Tuesday, April 2, 2013

Binary binary binary

It’s been a while since my last effort, and meanwhile all manner of debate rages across the educational landscape, or battlefield. So, for what it’s worth, here’s my far from fully thought out contribution.

What is it with all this binary business, I wonder?

According to Dweck, for example, we either have a “growth” or “fixed” mindset. (The former is the better bet, apparently, as you can then pay lots of money for training and stuff, whereas if you’re of a fixed mindset then presumably all you do is just go down the pub.)

Or, of course, we can be “traditionalist” or “progressive” in our teaching. Sorry, sorry, I mean teaching and learning. No, wait a minute, I mean learning and teaching. It changed order a while back, didn’t it? Apologies.

(True story: way back when plans for Scotland’s shiny new “Curriculum for Excellence” were first unveiled, ooh, ages ago, there was a lot of talk about “Outcomes and Experiences”, until suddenly there wasn’t. because they were retitled “Experiences and Outcomes”. Boy, am I glad we got that sorted out. And that people were, presumably, paid money so to do. But I digress.)

And now, as a sort of subplot of the whole “trad” v “prog” business, we have the BIG FIGHT that is “knowledge” versus “skills”. The Gove versus, em, NUT smackdown. And this is serious stuff, let there be no doubt.

But, does it really have to be so much of an “either/or”? Can’t we have a bit of mix and match?
Now obviously people will lean to one side of a debate rather than the other (excepting possibly Nick Clegg), so let me declare my, um, loyalties here. I’m a big fan of the knowledge brigade, to the point where I have copies of both of Daniel T Willingham’s books and have University Challenge on series link, though it’s been a while since my last pub quiz. I strongly suspect that if an employer, say, complains that a pupil can’t do shit, then it’s probably because they don’t know shit either. And if someone mentions “21st Century Skills” or “21st Century Learning” to me then I will reach for a nearby hockey stick with fully murderous intent.  I’m not out of the Govean closet yet (can I really be thinking that he of all people has a point?) but I’m in there alright, fumbling for the light switch and worrying a bit about the possibility. It seems to be quite crowded in there, I might add…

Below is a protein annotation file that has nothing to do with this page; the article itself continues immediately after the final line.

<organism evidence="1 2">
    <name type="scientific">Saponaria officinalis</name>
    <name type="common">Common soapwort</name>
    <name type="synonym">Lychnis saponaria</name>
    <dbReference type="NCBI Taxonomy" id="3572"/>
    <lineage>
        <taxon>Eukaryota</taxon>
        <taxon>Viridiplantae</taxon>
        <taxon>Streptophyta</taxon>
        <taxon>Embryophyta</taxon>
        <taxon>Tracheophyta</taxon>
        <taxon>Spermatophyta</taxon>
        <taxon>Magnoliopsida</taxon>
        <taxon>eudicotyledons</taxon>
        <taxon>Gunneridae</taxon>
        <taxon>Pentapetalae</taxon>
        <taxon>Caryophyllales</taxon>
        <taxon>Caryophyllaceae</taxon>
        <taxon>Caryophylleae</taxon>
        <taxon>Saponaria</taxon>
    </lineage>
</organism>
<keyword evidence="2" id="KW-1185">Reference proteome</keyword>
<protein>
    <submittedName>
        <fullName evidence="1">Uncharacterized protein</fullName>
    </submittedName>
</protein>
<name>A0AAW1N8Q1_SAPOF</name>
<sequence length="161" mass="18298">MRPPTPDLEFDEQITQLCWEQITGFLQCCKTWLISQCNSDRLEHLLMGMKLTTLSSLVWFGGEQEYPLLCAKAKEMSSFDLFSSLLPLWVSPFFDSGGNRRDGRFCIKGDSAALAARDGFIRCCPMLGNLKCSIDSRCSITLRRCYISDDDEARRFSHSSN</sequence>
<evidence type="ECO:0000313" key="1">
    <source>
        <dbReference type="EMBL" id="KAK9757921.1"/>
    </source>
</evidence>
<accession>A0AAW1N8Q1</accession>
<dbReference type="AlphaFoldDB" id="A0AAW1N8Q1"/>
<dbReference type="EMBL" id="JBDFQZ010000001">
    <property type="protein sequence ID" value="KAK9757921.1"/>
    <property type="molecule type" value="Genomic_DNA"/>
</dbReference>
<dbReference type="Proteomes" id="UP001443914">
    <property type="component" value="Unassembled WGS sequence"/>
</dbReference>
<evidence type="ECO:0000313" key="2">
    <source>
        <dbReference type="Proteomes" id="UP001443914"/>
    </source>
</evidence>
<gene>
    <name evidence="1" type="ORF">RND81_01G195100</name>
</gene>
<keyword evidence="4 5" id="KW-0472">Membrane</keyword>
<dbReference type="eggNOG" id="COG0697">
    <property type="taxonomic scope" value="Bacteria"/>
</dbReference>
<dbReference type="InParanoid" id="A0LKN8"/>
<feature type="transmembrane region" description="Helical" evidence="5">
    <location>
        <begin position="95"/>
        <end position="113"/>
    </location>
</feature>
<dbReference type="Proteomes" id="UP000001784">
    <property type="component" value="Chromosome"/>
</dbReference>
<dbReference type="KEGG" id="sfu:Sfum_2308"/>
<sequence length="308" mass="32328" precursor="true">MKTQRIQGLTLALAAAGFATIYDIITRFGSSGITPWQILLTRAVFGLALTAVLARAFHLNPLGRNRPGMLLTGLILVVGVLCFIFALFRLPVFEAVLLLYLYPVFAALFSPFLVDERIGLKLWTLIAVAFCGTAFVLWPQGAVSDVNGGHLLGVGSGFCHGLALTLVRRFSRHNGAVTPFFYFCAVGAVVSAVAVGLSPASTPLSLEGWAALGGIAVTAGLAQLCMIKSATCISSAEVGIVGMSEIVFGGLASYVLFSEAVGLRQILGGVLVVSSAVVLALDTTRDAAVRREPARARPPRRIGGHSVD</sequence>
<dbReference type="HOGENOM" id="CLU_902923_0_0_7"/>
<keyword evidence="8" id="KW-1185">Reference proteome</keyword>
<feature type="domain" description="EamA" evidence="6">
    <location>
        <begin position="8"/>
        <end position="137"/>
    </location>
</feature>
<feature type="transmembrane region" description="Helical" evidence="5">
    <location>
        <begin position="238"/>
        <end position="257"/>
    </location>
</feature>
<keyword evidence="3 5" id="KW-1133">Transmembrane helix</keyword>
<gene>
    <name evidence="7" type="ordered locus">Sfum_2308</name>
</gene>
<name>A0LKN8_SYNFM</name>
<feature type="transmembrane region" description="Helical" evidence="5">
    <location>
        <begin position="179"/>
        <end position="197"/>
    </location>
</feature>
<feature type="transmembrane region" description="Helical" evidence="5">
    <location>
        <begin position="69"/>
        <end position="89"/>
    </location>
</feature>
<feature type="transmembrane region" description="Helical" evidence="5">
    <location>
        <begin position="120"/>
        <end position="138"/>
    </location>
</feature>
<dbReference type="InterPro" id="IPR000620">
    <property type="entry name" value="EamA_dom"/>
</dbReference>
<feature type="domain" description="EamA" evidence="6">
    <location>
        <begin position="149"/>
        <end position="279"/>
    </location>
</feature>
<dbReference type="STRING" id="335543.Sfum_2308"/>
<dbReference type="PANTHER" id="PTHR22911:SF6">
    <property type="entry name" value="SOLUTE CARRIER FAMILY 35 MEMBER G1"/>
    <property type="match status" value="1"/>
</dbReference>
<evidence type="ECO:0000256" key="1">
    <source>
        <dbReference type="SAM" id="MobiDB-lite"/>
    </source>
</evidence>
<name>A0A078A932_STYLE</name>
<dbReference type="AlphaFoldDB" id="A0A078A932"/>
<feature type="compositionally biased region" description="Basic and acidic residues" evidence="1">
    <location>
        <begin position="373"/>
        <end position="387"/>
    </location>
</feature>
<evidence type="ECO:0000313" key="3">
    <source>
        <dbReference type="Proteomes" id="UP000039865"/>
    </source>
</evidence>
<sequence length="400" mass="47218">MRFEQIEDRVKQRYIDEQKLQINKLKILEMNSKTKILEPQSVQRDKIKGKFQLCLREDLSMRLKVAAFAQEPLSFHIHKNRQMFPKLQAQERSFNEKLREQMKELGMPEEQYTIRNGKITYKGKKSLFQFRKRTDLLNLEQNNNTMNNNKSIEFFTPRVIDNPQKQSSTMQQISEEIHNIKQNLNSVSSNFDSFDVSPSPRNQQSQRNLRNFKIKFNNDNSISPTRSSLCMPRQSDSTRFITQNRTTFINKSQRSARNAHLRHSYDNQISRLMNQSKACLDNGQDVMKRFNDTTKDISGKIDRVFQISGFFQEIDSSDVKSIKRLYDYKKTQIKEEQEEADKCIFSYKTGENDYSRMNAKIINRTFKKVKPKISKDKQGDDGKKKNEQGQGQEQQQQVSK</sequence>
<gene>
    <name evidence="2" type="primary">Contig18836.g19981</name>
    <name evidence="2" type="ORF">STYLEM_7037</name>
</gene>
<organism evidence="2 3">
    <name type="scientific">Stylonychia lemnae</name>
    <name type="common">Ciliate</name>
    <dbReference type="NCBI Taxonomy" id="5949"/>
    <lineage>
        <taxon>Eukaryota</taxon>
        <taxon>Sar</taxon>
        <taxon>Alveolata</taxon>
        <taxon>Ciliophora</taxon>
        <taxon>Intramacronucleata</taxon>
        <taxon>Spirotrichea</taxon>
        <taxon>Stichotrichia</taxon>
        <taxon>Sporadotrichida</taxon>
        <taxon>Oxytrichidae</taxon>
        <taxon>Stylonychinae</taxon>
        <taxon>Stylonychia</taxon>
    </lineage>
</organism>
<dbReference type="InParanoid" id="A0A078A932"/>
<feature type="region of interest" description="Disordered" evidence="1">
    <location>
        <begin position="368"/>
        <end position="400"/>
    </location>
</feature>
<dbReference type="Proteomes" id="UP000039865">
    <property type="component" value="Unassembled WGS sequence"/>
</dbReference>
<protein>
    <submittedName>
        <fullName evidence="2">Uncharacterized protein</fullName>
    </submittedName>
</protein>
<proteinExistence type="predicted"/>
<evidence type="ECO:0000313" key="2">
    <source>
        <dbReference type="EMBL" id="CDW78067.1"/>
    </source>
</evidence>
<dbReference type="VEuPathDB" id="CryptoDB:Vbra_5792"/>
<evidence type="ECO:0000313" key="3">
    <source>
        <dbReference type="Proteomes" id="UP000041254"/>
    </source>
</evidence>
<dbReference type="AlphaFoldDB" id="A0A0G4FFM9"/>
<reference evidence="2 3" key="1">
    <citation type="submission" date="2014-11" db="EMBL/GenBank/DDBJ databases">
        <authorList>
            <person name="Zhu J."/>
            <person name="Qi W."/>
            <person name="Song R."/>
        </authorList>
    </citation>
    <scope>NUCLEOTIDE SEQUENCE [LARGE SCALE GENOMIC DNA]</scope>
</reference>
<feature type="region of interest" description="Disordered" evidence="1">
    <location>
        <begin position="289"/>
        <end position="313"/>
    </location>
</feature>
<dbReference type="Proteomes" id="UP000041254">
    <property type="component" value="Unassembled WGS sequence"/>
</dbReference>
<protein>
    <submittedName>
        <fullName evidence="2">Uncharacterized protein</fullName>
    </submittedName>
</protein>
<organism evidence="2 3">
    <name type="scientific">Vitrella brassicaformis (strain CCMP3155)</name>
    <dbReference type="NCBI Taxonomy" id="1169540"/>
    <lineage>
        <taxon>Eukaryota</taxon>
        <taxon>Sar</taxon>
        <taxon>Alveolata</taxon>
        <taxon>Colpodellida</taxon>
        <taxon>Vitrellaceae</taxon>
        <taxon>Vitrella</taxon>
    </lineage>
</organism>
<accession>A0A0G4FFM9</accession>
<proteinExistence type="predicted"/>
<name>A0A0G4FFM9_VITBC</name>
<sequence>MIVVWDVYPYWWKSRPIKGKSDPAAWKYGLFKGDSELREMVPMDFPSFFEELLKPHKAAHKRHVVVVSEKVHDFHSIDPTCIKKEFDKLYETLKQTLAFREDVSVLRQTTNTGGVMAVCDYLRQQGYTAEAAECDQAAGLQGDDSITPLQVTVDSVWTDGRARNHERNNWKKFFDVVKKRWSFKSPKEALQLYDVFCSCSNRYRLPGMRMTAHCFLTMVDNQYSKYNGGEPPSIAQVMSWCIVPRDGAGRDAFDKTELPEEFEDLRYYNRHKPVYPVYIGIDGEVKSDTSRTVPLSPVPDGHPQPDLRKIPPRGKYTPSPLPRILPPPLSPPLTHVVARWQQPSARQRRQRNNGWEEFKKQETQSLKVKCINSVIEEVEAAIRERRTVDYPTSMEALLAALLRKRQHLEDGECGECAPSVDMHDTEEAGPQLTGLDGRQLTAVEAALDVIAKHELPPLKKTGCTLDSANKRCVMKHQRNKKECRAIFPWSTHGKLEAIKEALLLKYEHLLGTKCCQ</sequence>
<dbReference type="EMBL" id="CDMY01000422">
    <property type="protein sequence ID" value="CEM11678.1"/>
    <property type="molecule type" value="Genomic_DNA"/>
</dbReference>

But I can see that skills have their place – proper, actual skills, that is, as opposed to vacuous guff. OK, for me, that place is as a sort of corollary to all the knowledge which (one hopes) pupils are building up in the classroom. Nowt wrong with a bit of Higher Order Thinking Skills, if that’s your bag, just so long as pupils have built up the knowledge necessary to get that far up Bloom’s colourful pyramid. (Bloom’s is a pyramid, right? I can’t be bothered checking.) It’s not as if I’m going to refuse to teach a skill, is it? And along similar lines, are NUT History teachers really going to refuse to teach facts? (“Miss, when was the Battle of Hastings?” “I’m not telling.”)

Meanwhile, some of the rhetoric in all this debate is, frankly, a real pain. I mean, honestly, do those NUT speakers really think that traditionalists want kids to learn facts and nothing else? To do nothing with that accumulated knowledge? Give me a break. And are we really, honestly, going to have a debate about whether or not it’s A Good Thing for kids to know their times tables? Again? On the other hand, Gove really should check where education lecturers send their kids to school before he accords them the label “Marxist”.

So, in summary, and to conclude: er, I dunno.  But I tell you, I can’t be bothered with this binary business. Teaching is a complex art, or science, or whatever. And when we claim to have cracked it, that it’s either THIS or THAT, and then decide this (or, let’s be fair, that) is the way things have to be done, then in come the snake-oil salesmen to do their stuff, and before you know it the Deputy Head’s gone out and spent the year’s CPD budget on learning bicycles.

We are better than this, surely.  Though I do sometimes recall my mother’s fairly regular comment to me, and fear that it could apply to many teachers:

“Ye know, tae be so clever, yer awfy stupit.”